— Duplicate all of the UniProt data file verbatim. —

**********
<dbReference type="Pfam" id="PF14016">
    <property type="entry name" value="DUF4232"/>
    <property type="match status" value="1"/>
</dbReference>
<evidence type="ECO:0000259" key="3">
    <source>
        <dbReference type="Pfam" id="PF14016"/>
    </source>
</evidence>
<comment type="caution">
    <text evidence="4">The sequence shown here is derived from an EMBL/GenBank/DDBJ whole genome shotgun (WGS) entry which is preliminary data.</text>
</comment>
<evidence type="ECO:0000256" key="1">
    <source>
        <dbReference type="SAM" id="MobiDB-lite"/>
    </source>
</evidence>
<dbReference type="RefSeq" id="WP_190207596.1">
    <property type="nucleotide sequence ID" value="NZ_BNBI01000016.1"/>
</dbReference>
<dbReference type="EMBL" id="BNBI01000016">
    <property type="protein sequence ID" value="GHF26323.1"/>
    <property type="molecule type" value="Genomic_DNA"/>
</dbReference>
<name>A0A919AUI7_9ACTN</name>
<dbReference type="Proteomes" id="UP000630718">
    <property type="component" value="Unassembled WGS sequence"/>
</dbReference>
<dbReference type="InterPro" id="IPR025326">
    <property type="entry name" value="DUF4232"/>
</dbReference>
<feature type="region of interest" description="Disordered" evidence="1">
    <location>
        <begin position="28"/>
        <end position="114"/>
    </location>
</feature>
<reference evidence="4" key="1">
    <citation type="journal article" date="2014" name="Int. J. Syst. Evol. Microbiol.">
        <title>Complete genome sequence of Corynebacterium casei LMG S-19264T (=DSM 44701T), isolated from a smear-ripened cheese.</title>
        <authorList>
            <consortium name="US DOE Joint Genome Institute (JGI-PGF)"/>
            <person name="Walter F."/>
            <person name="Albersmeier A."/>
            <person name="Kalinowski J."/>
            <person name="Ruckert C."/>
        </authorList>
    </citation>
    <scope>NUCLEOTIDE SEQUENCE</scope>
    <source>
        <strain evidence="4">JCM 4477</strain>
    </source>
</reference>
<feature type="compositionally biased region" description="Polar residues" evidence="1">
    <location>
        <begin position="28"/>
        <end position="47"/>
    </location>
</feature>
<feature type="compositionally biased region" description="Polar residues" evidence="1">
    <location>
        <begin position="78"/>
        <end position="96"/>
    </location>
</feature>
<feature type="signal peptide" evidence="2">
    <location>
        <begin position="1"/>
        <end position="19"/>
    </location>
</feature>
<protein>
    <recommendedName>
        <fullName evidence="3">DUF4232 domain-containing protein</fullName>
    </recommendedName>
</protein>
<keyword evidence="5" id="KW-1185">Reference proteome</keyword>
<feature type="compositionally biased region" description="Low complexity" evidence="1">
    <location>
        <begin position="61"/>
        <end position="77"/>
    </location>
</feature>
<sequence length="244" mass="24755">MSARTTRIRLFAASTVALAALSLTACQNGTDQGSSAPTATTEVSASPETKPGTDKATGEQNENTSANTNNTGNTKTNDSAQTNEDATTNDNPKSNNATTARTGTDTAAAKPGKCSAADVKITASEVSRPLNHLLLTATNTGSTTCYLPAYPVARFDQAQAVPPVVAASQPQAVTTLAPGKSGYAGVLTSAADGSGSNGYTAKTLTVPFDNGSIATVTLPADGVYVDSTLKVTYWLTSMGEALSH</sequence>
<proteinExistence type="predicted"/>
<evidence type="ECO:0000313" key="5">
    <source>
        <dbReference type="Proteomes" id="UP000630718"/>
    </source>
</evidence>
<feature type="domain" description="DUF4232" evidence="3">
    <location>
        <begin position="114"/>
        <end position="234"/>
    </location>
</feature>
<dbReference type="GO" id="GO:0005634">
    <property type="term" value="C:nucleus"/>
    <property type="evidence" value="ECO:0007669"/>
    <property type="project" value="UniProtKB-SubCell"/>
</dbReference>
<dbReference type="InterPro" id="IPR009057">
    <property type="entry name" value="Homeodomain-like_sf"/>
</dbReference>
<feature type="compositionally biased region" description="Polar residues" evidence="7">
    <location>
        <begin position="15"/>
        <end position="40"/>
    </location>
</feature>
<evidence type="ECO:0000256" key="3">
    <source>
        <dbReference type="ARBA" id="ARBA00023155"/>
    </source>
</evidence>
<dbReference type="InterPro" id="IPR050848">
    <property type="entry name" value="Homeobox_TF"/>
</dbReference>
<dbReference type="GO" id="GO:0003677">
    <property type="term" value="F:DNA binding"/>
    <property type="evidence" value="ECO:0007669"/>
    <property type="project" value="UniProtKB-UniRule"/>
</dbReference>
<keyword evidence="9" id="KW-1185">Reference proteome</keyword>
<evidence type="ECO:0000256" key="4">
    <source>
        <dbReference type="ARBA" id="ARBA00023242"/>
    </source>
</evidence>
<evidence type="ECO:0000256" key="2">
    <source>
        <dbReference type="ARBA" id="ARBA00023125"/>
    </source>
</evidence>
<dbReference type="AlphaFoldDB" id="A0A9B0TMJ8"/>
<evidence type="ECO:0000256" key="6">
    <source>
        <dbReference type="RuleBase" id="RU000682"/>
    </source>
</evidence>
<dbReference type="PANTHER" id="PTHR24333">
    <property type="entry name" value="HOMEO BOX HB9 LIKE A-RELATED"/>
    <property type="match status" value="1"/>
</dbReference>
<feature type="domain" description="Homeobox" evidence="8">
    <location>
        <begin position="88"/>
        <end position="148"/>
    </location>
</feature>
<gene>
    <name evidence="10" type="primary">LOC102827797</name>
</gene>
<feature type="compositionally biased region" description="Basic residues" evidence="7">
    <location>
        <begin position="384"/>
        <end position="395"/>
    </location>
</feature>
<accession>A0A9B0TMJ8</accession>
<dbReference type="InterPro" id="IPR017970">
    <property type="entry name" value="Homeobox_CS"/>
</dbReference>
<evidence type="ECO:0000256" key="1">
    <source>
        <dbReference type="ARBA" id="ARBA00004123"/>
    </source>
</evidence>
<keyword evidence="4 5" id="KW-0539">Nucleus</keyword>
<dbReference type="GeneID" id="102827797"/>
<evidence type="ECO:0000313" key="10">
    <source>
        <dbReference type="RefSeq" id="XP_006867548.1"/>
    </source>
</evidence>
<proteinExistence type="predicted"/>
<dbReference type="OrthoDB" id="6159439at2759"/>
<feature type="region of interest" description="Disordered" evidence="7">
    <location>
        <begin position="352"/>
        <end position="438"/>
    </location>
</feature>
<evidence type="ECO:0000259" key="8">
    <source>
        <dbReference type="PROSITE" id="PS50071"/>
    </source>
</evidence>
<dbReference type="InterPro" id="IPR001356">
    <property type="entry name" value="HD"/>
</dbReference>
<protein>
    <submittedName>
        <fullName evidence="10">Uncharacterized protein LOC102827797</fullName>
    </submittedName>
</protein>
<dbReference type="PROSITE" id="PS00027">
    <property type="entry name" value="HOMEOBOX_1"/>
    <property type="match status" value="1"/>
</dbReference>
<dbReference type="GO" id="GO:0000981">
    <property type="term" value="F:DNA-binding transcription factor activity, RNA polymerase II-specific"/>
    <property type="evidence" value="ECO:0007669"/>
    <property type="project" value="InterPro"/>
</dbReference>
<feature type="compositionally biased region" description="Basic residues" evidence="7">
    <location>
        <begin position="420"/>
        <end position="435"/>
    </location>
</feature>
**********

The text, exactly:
<dbReference type="Pfam" id="PF14016">
    <property type="entry name" value="DUF4232"/>
    <property type="match status" value="1"/>
</dbReference>
<evidence type="ECO:0000259" key="3">
    <source>
        <dbReference type="Pfam" id="PF14016"/>
    </source>
</evidence>
<comment type="caution">
    <text evidence="4">The sequence shown here is derived from an EMBL/GenBank/DDBJ whole genome shotgun (WGS) entry which is preliminary data.</text>
</comment>
<evidence type="ECO:0000256" key="1">
    <source>
        <dbReference type="SAM" id="MobiDB-lite"/>
    </source>
</evidence>
<dbReference type="RefSeq" id="WP_190207596.1">
    <property type="nucleotide sequence ID" value="NZ_BNBI01000016.1"/>
</dbReference>
<dbReference type="EMBL" id="BNBI01000016">
    <property type="protein sequence ID" value="GHF26323.1"/>
    <property type="molecule type" value="Genomic_DNA"/>
</dbReference>
<name>A0A919AUI7_9ACTN</name>
<dbReference type="Proteomes" id="UP000630718">
    <property type="component" value="Unassembled WGS sequence"/>
</dbReference>
<dbReference type="InterPro" id="IPR025326">
    <property type="entry name" value="DUF4232"/>
</dbReference>
<feature type="region of interest" description="Disordered" evidence="1">
    <location>
        <begin position="28"/>
        <end position="114"/>
    </location>
</feature>
<reference evidence="4" key="1">
    <citation type="journal article" date="2014" name="Int. J. Syst. Evol. Microbiol.">
        <title>Complete genome sequence of Corynebacterium casei LMG S-19264T (=DSM 44701T), isolated from a smear-ripened cheese.</title>
        <authorList>
            <consortium name="US DOE Joint Genome Institute (JGI-PGF)"/>
            <person name="Walter F."/>
            <person name="Albersmeier A."/>
            <person name="Kalinowski J."/>
            <person name="Ruckert C."/>
        </authorList>
    </citation>
    <scope>NUCLEOTIDE SEQUENCE</scope>
    <source>
        <strain evidence="4">JCM 4477</strain>
    </source>
</reference>
<feature type="compositionally biased region" description="Polar residues" evidence="1">
    <location>
        <begin position="28"/>
        <end position="47"/>
    </location>
</feature>
<feature type="compositionally biased region" description="Polar residues" evidence="1">
    <location>
        <begin position="78"/>
        <end position="96"/>
    </location>
</feature>
<feature type="signal peptide" evidence="2">
    <location>
        <begin position="1"/>
        <end position="19"/>
    </location>
</feature>
<protein>
    <recommendedName>
        <fullName evidence="3">DUF4232 domain-containing protein</fullName>
    </recommendedName>
</protein>
<keyword evidence="5" id="KW-1185">Reference proteome</keyword>
<feature type="compositionally biased region" description="Low complexity" evidence="1">
    <location>
        <begin position="61"/>
        <end position="77"/>
    </location>
</feature>
<sequence length="244" mass="24755">MSARTTRIRLFAASTVALAALSLTACQNGTDQGSSAPTATTEVSASPETKPGTDKATGEQNENTSANTNNTGNTKTNDSAQTNEDATTNDNPKSNNATTARTGTDTAAAKPGKCSAADVKITASEVSRPLNHLLLTATNTGSTTCYLPAYPVARFDQAQAVPPVVAASQPQAVTTLAPGKSGYAGVLTSAADGSGSNGYTAKTLTVPFDNGSIATVTLPADGVYVDSTLKVTYWLTSMGEALSH</sequence>
<proteinExistence type="predicted"/>
<evidence type="ECO:0000313" key="5">
    <source>
        <dbReference type="Proteomes" id="UP000630718"/>
    </source>
</evidence>
<feature type="domain" description="DUF4232" evidence="3">
    <location>
        <begin position="114"/>
        <end position="234"/>
    </location>
</feature>
<dbReference type="GO" id="GO:0005634">
    <property type="term" value="C:nucleus"/>
    <property type="evidence" value="ECO:0007669"/>
    <property type="project" value="UniProtKB-SubCell"/>
</dbReference>
<dbReference type="InterPro" id="IPR009057">
    <property type="entry name" value="Homeodomain-like_sf"/>
</dbReference>
<feature type="compositionally biased region" description="Polar residues" evidence="7">
    <location>
        <begin position="15"/>
        <end position="40"/>
    </location>
</feature>
<evidence type="ECO:0000256" key="3">
    <source>
        <dbReference type="ARBA" id="ARBA00023155"/>
    </source>
</evidence>
<dbReference type="InterPro" id="IPR050848">
    <property type="entry name" value="Homeobox_TF"/>
</dbReference>
<dbReference type="GO" id="GO:0003677">
    <property type="term" value="F:DNA binding"/>
    <property type="evidence" value="ECO:0007669"/>
    <property type="project" value="UniProtKB-UniRule"/>
</dbReference>
<keyword evidence="9" id="KW-1185">Reference proteome</keyword>
<evidence type="ECO:0000256" key="4">
    <source>
        <dbReference type="ARBA" id="ARBA00023242"/>
    </source>
</evidence>
<evidence type="ECO:0000256" key="2">
    <source>
        <dbReference type="ARBA" id="ARBA00023125"/>
    </source>
</evidence>
<dbReference type="AlphaFoldDB" id="A0A9B0TMJ8"/>
<evidence type="ECO:0000256" key="6">
    <source>
        <dbReference type="RuleBase" id="RU000682"/>
    </source>
</evidence>
<dbReference type="PANTHER" id="PTHR24333">
    <property type="entry name" value="HOMEO BOX HB9 LIKE A-RELATED"/>
    <property type="match status" value="1"/>
</dbReference>
<feature type="domain" description="Homeobox" evidence="8">
    <location>
        <begin position="88"/>
        <end position="148"/>
    </location>
</feature>
<gene>
    <name evidence="10" type="primary">LOC102827797</name>
</gene>
<feature type="compositionally biased region" description="Basic residues" evidence="7">
    <location>
        <begin position="384"/>
        <end position="395"/>
    </location>
</feature>
<accession>A0A9B0TMJ8</accession>
<dbReference type="InterPro" id="IPR017970">
    <property type="entry name" value="Homeobox_CS"/>
</dbReference>
<evidence type="ECO:0000256" key="1">
    <source>
        <dbReference type="ARBA" id="ARBA00004123"/>
    </source>
</evidence>
<keyword evidence="4 5" id="KW-0539">Nucleus</keyword>
<dbReference type="GeneID" id="102827797"/>
<evidence type="ECO:0000313" key="10">
    <source>
        <dbReference type="RefSeq" id="XP_006867548.1"/>
    </source>
</evidence>
<proteinExistence type="predicted"/>
<dbReference type="OrthoDB" id="6159439at2759"/>
<feature type="region of interest" description="Disordered" evidence="7">
    <location>
        <begin position="352"/>
        <end position="438"/>
    </location>
</feature>
<evidence type="ECO:0000259" key="8">
    <source>
        <dbReference type="PROSITE" id="PS50071"/>
    </source>
</evidence>
<dbReference type="InterPro" id="IPR001356">
    <property type="entry name" value="HD"/>
</dbReference>
<protein>
    <submittedName>
        <fullName evidence="10">Uncharacterized protein LOC102827797</fullName>
    </submittedName>
</protein>
<dbReference type="PROSITE" id="PS00027">
    <property type="entry name" value="HOMEOBOX_1"/>
    <property type="match status" value="1"/>
</dbReference>
<dbReference type="GO" id="GO:0000981">
    <property type="term" value="F:DNA-binding transcription factor activity, RNA polymerase II-specific"/>
    <property type="evidence" value="ECO:0007669"/>
    <property type="project" value="InterPro"/>
</dbReference>
<feature type="compositionally biased region" description="Basic residues" evidence="7">
    <location>
        <begin position="420"/>
        <end position="435"/>
    </location>
</feature>